I already reviewed this song, when it was first released as a single. Having heard this song dozens of times now, it sounds better now than it initially did. It must’ve been difficult to pick the first single from this album, since the songs are so diverse. All three singles showed a different side of the album. All characteristics of the Pet Shop Boys are represented, with some new flavors in the mix.

Hoping for a miracle

I immediately liked this track, when I first heard it. Stylistically this would be right at home on Fundamental or even Behaviour. The opening line is just fantastic. It immediately takes you to the scene of the song:

“On Waterloo Bridge
you got lost in the fog
performing a crazy monologue
about love and luck
and do they coincide?”

The themes of the song are quite relatable to me, and probably quite a lot of people who are hoping to “make it”. I’ve written songs about this as well. “Hoping for a miracle” sounds like an empathetic criticism on the 2020 social media celebrity culture, where everybody needs to become famous in order to matter. Not being noticed, clinging on to a dream, having grand illusions about your endless potential, not willing to change and wondering what’s wrong with you. A wonderful lyric, dressed in beautiful and rather fatal music. At the beginning, and at the end of the song, there are some, almost indecipherable lines, which help with the interpretation of the lyrics. A masterpiece!

I don’t wanna

I think that many of the Pet Shop Boys’ fans can relate to this story. Sometimes there’s a certain disconnect in the Pet Shop Boys’ music, where the songs would be right at home on the dance floor, but yet they’re so introspective and contemplative, that they’re better enjoyed alone with headphones. This is certainly one of the reasons why I enjoy Pet Shop Boys so much. They offer something for the limbs and the brain to dance to. “I don’t wanna” is a perfect example of this. It’s a song for those who enjoy dance music, but don’t dare to dance in public.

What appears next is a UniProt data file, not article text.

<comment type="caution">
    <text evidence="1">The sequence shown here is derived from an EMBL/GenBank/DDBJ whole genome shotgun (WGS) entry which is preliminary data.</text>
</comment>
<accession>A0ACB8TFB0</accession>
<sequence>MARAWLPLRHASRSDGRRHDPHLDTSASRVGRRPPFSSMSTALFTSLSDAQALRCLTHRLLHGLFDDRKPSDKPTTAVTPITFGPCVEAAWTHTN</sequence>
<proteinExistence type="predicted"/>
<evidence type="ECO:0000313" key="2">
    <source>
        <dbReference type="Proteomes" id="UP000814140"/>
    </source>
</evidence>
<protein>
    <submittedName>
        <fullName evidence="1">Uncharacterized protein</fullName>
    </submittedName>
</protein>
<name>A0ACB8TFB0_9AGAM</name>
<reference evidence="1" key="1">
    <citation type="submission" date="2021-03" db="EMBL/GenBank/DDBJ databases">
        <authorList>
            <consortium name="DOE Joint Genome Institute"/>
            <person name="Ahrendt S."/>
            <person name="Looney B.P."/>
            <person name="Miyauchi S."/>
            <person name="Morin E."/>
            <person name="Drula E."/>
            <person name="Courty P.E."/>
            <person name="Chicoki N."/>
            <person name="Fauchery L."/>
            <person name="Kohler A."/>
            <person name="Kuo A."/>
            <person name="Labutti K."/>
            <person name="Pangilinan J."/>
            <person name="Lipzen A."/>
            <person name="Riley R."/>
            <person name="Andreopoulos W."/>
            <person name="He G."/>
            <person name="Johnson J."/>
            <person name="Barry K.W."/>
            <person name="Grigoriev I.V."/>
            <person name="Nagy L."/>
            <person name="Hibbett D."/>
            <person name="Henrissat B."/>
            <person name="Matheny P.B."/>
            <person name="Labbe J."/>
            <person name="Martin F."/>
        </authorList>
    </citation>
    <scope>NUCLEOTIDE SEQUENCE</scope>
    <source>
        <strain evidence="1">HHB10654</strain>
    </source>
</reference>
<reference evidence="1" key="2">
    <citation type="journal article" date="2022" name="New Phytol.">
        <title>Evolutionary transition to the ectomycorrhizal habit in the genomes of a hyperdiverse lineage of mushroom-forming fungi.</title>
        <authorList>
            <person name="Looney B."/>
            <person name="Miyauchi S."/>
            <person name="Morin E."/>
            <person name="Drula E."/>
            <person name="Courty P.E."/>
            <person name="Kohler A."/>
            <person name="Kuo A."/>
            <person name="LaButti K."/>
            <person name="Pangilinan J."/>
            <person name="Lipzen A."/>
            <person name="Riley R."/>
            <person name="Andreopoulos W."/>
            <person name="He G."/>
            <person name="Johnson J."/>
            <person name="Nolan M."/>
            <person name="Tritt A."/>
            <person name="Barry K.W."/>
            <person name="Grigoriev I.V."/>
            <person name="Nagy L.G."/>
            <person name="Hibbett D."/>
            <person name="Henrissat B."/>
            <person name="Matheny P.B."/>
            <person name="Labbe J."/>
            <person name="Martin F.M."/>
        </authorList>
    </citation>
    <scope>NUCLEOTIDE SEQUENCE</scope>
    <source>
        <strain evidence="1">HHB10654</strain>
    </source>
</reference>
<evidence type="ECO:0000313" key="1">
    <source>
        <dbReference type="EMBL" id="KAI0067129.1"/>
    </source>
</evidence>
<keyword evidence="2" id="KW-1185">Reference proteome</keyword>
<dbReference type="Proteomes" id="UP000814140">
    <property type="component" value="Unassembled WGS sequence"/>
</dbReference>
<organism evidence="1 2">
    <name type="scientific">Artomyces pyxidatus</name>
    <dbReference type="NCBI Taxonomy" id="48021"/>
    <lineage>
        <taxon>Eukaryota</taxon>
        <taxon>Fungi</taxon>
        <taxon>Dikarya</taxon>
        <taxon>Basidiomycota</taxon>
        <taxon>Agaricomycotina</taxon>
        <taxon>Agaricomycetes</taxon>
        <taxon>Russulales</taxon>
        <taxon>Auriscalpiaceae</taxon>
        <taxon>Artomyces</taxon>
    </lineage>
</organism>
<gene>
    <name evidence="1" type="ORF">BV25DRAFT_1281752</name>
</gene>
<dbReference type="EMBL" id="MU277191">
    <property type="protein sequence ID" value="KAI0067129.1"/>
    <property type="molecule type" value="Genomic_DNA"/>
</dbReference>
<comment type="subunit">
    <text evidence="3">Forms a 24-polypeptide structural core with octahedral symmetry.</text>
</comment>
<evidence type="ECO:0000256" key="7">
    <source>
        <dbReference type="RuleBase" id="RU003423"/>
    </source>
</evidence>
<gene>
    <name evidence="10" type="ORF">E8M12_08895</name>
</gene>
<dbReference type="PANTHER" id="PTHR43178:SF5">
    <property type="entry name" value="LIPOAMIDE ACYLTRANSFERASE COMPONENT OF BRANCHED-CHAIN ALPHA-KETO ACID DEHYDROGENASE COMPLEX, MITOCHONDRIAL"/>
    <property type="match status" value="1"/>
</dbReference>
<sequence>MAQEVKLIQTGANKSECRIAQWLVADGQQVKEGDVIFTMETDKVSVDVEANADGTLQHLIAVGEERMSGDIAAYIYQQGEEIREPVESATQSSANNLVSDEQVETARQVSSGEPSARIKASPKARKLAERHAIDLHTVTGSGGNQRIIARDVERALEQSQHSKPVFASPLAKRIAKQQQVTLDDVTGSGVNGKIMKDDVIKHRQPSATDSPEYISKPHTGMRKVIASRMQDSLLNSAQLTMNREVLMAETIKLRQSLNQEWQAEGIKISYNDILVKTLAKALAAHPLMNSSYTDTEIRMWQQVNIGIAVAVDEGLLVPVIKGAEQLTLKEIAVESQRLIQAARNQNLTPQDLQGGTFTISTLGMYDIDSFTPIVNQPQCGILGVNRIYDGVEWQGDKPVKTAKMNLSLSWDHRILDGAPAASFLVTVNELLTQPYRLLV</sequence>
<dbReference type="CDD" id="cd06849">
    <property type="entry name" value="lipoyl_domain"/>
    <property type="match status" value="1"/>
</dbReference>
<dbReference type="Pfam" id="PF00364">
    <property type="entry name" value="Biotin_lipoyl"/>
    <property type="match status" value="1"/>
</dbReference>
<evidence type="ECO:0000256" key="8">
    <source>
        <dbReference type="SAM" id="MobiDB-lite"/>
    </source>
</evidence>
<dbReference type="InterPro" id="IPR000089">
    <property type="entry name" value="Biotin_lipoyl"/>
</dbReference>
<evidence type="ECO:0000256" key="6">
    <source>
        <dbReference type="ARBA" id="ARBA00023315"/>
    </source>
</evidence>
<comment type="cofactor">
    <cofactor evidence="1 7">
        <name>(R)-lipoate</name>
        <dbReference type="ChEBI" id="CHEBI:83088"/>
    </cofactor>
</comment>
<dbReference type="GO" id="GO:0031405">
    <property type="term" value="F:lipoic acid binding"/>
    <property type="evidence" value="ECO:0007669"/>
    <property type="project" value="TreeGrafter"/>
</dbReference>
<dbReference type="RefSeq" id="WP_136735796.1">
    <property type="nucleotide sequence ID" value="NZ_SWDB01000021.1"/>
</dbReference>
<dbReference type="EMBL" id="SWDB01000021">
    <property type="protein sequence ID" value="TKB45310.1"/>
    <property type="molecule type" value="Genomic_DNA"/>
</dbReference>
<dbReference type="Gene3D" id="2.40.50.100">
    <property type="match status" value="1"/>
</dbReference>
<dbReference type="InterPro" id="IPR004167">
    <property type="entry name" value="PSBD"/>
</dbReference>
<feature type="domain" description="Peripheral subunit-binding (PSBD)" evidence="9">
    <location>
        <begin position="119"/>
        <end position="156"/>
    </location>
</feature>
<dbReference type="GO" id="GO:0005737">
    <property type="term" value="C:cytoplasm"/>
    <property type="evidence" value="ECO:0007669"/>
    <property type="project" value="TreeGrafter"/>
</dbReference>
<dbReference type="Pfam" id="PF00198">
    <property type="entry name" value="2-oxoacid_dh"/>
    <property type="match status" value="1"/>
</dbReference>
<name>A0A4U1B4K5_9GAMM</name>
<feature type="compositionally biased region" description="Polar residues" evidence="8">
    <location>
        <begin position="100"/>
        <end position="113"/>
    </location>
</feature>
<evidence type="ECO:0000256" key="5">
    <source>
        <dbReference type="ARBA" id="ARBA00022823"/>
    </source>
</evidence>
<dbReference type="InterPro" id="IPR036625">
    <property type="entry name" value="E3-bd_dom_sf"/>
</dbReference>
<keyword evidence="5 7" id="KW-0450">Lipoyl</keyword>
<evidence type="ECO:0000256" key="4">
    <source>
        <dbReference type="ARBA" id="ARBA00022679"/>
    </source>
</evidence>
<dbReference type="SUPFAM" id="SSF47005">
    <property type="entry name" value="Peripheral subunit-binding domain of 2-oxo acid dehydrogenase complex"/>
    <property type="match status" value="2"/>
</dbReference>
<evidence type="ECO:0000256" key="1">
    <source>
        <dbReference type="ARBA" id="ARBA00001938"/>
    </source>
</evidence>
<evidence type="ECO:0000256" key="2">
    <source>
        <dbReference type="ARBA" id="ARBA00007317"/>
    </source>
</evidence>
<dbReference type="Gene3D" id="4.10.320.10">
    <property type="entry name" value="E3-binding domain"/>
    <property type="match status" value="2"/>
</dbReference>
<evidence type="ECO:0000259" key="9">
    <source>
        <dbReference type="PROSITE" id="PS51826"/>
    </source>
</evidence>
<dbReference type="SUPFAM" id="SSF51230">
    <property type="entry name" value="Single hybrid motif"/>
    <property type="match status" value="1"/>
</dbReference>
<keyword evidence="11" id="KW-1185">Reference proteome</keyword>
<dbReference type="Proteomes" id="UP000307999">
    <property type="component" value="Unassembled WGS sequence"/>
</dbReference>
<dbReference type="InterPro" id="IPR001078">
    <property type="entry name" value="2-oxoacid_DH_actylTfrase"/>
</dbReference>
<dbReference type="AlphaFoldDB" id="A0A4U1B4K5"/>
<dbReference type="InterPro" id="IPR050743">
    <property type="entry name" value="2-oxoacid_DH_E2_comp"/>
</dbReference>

Monkey Business

When I first heard this track, I was shaking my head. I had a hard time enjoying it, but it has certainly grown on me. It sounds better in the context of the album. The retro synth lead of Monkey business is so unapologetically old-fashioned that it’s hard to criticise it. Monkey business sounds a lot like Jamiroquai, and that’s mostly a wonderful thing. I usually tend to dislike songs made to a specific style, or a style of a bygone era, but the attitude of Monkey business is so self-confident that I would rather enjoy it than not. Go all the way, or go home!

Only the dark

One of my instant favorites. The chorus is so gentle and soft, yet encouraging and hopeful. I like the vulnerability of the song. It sounds very sincere and direct. The lyrics are optimistic and selfless – something we don’t hear often enough in today’s chart-topping hits. Only the dark, Hoping for a miracle and You are the one represent the softer side of Hotspot.

Burning the heather

I already reviewed the radio edit version of Burning the heather, when it was released as a single. I got so used to the lyrics and the arrangement of the radio edit, that the album version sounds a bit weird now. But I do prefer this longer version of the song, with a trumpet solo and all. Burning the heather was not recorded in Hansa studios in Berlin. The difference in sound is notable, and I think Burning the heather sounds more timeless than the other tracks. I always want to sing along, when I’m listening to this song. I might even want to do a cover version at some point.

Wedding in Berlin

Wedding in Berlin sounds more like a dance remix than an original track, especially after the mellow and sad acoustic sounds of Burning the heather. Wedding in Berlin is not my favorite track from the album, but certainly a nice contrast to the rest. It definitely makes you want to dance. I can hear this song being played in loads of weddings, for years to come – not just the ones taking place in Berlin. The lyrics are kind of silly, and the inclusion of the wedding march is such an obvious move that it makes one smile and cringe at the same time. It’s a fun track, if you don’t take it too seriously, and why would you?

Hotspot will definitely be on repeat for some weeks, until it blends in with the rest of the Pet Shop Boys’ vast back catalogue. I’m really looking forward to the Dreamworld tour.